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Platform Shoes

Platform Shoes

What are platform shoes?

Definition: Based on the term platform shoes There are many shoe models that have the following characteristics: They have a higher heel at the front of the shoe.

Which clothes can be combined with platform shoes?

Platform shoes are great for knee-length skirt or dress combine. The decisive factor for the effect of shoes with platform heels is on the one hand the height of the heels and on the other hand the size of the woman:

At first glance, platform shoes are ideal for short women due to their normally high heel height. However, her continuous heel ensures that the shoe looks quite chunky – and that’s exactly what little women should avoid and instead rather optically elastic shoes fall back on filigree heels. If you want to avoid platform shoes appearing too bulky, you can do so floor-length pants combine. That makes your legs really long! More tips for little women can be found here.

The history of platform shoes

Shoes with platform heels were first worn in 1937 – they were sandals with high cork soles. In 1938 these shoes were made in the USA as beach wear. In this case, platform shoes with a lower heel height for day shoes and models with higher platform soles for evening shoes were produced. In the beginning this shoe wasn’t easy to sell. The sight of the thick sole was too unusual. When actress Carmen Miranda, who always wore branded shoes, became famous in 1943, this made platform shoes popular. From August 1944 on, extremely high platform shoes with wooden soles were the fashion hit par excellence in Paris. As a result, this shoe became popular in the USA and England, while in France this fashion was lost. The trend of wearing platform shoes persisted in France and the United States until the 1950s. The shoes, which temporarily had extremely high heels, lost height again after 1975.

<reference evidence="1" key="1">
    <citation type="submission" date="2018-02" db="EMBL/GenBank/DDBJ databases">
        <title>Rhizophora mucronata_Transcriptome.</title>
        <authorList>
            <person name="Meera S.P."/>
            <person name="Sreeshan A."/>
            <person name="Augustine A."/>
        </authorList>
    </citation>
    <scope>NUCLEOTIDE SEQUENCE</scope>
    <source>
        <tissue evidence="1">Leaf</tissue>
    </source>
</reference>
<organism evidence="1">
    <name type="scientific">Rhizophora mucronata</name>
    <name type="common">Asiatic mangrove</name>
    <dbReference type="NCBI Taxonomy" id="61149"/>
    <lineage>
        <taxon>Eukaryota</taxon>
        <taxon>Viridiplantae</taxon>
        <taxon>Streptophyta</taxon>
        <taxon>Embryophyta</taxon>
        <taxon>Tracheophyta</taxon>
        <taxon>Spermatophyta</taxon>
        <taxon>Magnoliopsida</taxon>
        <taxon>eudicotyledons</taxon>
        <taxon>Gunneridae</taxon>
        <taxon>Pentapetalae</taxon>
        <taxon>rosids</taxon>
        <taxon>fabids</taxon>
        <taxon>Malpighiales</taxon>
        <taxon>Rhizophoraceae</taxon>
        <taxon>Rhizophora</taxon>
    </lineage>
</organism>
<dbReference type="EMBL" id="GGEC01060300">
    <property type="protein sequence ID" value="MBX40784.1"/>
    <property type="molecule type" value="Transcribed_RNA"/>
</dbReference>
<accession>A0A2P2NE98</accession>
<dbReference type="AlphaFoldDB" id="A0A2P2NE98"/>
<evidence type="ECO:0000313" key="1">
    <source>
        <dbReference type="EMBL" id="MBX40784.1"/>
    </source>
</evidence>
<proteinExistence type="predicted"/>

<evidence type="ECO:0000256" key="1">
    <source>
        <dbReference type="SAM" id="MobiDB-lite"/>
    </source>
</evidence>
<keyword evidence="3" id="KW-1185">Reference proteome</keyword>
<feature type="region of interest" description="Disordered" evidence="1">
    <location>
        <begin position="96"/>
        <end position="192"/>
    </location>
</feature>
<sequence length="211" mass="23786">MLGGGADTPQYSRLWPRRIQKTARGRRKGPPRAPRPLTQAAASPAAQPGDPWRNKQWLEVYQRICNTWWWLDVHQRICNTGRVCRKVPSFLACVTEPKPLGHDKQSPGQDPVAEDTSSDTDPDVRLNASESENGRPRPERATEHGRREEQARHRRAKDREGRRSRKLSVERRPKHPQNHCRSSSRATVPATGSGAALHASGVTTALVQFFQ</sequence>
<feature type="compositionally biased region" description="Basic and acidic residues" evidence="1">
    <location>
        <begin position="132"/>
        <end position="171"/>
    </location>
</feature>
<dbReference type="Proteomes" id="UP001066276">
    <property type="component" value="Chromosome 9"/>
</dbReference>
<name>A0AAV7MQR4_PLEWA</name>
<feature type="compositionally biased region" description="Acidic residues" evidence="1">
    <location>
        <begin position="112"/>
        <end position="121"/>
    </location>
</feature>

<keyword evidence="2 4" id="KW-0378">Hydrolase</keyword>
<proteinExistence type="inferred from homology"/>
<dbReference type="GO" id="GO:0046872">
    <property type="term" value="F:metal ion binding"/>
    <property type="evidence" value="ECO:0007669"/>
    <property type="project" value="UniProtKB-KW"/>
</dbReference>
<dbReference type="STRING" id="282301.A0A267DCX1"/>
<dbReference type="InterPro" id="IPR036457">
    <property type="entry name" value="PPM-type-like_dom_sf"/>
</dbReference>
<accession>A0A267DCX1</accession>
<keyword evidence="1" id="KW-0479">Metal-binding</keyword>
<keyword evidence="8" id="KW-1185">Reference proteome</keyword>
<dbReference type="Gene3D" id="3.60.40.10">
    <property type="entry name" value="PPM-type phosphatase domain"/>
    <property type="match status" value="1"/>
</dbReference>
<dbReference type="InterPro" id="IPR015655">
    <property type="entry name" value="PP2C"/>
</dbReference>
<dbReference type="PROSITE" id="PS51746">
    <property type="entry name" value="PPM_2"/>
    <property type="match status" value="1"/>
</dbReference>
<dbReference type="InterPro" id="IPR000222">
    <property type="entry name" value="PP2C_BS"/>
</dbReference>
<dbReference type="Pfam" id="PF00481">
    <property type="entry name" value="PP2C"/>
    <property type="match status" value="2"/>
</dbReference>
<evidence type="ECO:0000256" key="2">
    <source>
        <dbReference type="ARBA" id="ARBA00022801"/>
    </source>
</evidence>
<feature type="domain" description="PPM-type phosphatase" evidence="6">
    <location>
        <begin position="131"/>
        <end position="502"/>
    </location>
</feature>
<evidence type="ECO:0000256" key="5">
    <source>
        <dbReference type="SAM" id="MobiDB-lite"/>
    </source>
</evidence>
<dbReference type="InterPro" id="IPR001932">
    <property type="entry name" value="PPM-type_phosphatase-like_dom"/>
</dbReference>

As Jonathan Walford notes in his book The Seductive Shoe, the platform sole began and ended as a beach sandal. Platform shoes were no longer used as day and evening shoes since 1954: they were replaced by rubber flip-flops.

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